A slow, evolutionary acretion of articles related to aspects of gaming discussed on the blog. I’ll attempt to categorize them and provide a brief annotation for each. If you have a suggestion for other articles you would like to see included just leave a comment and I’ll check it out.
Thanks to Incanter for the initial crop of articles in this category.
“The Singularity and the Fixed Point: The Importance of Engineering Motivation into Intelligence.” Edward Boyden. From MIT’s Technology Review. While the goal of much practical and theoretical AI design work has been to create machines so intelligent that they will be able to make machines more intelligent than themslves. Boyden argues that intelligence itself is insufficient without motivation. “Indeed, a really advanced intelligence, improperly motivated, might realize the impermanence of all things, calculate that the sun will burn out in a few billion years, and decide to play video games for the remainder of its existence. . .” Added 10/27/2009.
“Two AI Pioneers, Two Bizarre Suicides. What Really Happened?” David Kushner. Wired 16.02. Chris McKinstry and Pushpinder Singh pursued very different theoretical paths in relation to the development of machine intelligence in very different settings. Yet the two men gassed themselves within four weeks of one another. Added 10/27/2009.
“Why AI failed: The Last 10 Years.” Pushpinder Singh. This short note is ancient in web terms (1996) but the clarity of the analysis is still striking today. Some of Singh’s charges–that AI development is saddled with “physics envy” and that despite being the ultimate software problem many researchers are spending inordinate amounts of time building robots–still seem to ring true today. I would, however, appreciate input from someone with a great deal more knowledge of the contemporary AI field concerning how applicable Singh’s observations are today. Added 10/27/2009.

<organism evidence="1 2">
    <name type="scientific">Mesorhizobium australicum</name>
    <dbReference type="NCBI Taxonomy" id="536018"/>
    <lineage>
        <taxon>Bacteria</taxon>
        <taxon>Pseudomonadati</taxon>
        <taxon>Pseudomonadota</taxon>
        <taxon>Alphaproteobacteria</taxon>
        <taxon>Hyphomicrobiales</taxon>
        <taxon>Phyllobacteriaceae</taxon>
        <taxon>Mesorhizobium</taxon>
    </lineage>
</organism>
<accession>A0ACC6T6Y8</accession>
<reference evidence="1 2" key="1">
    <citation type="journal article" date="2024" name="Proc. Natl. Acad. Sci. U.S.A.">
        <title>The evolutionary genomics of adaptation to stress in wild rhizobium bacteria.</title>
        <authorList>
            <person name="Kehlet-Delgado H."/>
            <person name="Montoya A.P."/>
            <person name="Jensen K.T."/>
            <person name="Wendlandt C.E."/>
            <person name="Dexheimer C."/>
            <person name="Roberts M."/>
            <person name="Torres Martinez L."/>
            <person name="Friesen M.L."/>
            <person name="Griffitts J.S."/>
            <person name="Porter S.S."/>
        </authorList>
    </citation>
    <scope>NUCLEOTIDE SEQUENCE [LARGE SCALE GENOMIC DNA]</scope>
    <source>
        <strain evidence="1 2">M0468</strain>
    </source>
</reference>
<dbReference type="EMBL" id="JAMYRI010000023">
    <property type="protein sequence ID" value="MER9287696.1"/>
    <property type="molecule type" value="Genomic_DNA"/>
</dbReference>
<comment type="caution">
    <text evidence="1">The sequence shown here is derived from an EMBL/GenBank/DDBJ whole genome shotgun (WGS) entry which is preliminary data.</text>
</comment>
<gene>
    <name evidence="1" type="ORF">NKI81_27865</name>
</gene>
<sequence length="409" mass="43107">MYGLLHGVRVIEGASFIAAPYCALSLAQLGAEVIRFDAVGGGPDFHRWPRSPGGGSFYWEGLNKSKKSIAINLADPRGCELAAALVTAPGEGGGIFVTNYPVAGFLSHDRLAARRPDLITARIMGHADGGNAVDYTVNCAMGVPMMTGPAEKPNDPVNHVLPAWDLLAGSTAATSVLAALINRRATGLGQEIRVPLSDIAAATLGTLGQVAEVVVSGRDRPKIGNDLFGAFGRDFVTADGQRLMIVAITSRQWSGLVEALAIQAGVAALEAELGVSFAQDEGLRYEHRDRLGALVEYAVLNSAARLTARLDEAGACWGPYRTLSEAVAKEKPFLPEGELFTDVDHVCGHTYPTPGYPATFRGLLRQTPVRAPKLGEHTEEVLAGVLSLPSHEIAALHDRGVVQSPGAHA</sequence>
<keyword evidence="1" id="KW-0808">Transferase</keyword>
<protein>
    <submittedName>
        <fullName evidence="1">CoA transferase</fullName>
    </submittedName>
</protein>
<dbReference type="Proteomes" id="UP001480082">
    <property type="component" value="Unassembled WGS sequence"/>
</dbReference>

Parsing the Turing Test: Philosophical and Methodological Issues in the Quest for the Thinking Computer. Ed. Epstein, Roberts, and Beber. Springer, 2008. The book looks fascinating, but at over $200 you might want to check out your local library. The Amazon Kindle edition, however, is only $63, and as a means of avoiding the foreclosure-inducing pricing of publishers of technical books the Kindle is starting to look pretty good.
Economic and Legal Issues
“Massively Multiplayer Online Fraud: Why the Introduction of Real World Law in a Virtual Context is Good for Everyone.” Ethan E. White. Northwestern Journal of Technology and Intellectual Property. 6.2 (Spring 2008). Outlines the basis of real-world property rights and argues that these same rights exist in MMOGs. Notes that while many game EULAs prohibit player ownership of items (and more draconian ones like that for EVE even prohibit player “interest in the value of your time spent playing”) that there may still be adequate grounds for real-world action against the perpetrators of virtual fraud. Ends with an argument for increasing corporate involvement in game worlds which depends on an analogy between MMOGs and television.
“3-D Gaming is Waiting for Its Avatar.” Chris Kohler. Wired. January 22, 2010. Even though games already make extensive use of 3D rendering engines, the article predicts a slow development curve for 3D games and an even slower adoption by the public. Kohler notes that 3D tends to expose many of the tricks that artists currently use (matte paintings, grass on the alpha plane). Of course, the gaming industry being what it is, the obvious solution here is simply to ramp up the complexity of the rendering so that we all (3D and Vanilla gamers alike) have to buy new hardware.